(b) writing digital data from the memory to the read DMA master internal FIFO;
(c) reading digital data from the read DMA master internal FIFO and writing the digital data to the image processing unit under the control of the bus control logic;
(d) processing the digital data to provide processed digital data to the data packer;
(e) writing words of digital data from data packer to write DMA master internal FIFO for front block;
(f) writing digital data to memory starting at the front block address in bursts until the transfer of digital data for the front block is completed;
(g) loading write DMA master back block address and size into front block and next block address and size into write DMA master front block; and
(h) repeating steps (b) and (c) while performing step (d) and steps (e) through (g) until the transfer of digital data is complete.
18. The method as in claim 17, wherein the digital data is compressed by a data compression unit before the data packer receives the digital data.
19. The method as in claim 18, wherein the data compression unit is one of a JPEG and ITU G3/G4.
20. The method as in claim 17, further comprising selecting a data compression unit from a plurality of data compression units to compress the digital data and compressing the digital data before the data packer receives the digital data.
21. The method of claim 20, wherein the data compression units are a JPEG and ITU G3/G4.
22. A direct memory access method for reading digital data from memory and writing digital data to memory comprising:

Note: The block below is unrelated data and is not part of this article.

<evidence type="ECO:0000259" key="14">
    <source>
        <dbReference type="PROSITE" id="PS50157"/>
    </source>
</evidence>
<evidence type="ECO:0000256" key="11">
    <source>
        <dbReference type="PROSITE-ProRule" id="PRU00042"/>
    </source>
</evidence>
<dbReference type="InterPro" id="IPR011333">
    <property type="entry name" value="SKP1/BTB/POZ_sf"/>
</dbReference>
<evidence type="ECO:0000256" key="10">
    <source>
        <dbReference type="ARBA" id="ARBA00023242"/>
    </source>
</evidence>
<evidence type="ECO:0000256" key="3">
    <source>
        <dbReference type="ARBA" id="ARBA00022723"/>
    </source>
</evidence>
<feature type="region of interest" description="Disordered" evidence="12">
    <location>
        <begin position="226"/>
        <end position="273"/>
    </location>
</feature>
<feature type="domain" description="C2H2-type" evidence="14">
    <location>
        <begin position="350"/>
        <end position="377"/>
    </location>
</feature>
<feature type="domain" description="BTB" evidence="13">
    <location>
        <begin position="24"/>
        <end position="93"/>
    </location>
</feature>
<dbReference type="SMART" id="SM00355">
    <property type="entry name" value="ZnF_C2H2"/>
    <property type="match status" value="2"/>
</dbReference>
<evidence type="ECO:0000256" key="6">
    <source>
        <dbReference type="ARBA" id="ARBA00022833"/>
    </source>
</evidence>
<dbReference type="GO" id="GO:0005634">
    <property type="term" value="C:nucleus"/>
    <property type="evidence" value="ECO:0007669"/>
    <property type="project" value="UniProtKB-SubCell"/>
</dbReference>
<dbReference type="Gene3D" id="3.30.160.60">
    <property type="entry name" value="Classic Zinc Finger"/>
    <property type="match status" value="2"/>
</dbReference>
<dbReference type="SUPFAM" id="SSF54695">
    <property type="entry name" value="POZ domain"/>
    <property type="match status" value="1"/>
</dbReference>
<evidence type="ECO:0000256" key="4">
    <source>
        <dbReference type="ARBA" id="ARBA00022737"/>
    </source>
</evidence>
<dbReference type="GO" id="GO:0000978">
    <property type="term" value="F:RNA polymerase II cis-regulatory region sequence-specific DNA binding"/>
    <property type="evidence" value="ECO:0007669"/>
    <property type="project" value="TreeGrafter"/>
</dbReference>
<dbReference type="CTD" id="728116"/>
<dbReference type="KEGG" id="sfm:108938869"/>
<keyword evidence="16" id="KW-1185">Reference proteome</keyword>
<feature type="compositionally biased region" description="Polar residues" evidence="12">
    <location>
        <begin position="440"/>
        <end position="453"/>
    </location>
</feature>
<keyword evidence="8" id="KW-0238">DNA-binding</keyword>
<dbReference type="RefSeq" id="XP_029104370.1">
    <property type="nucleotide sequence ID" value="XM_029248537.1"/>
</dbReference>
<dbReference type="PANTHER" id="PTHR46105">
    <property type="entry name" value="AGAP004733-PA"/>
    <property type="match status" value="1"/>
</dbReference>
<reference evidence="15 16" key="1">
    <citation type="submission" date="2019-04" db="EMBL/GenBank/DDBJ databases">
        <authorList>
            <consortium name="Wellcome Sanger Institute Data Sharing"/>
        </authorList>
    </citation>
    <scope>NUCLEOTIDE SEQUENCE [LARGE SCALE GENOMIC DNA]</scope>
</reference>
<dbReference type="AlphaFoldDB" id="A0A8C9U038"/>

(a) initializing image processing unit and data compression unit;
(b) selecting path of digital data in DMA controller;
(c) setting width of words of digital data in data packer;
(d) initializing write DMA master front block and back block addresses and sizes and read DMA master front block and back block addresses and sizes;
(e) setting threshold and burst size of write DMA master internal FIFO and read DMA master internal FIFO;
(f) enabling write DMA master and read DMA master;
(g) writing digital data from the memory to the read DMA master internal FIFO;
(h) reading digital data from the read DMA master internal FIFO and writing the digital data to the image processing unit under the control of the bus control logic;
(i) processing the digital data to provide processed digital data to the data packer;
(j) writing words of digital data from data packer to write DMA master internal FIFO for front block;
(k) writing digital data to memory starting at the front block address in bursts until the transfer of digital data for the front block is completed;
(l) loading write DMA master back block address and size into front block and next block address and size into write DMA master front block; and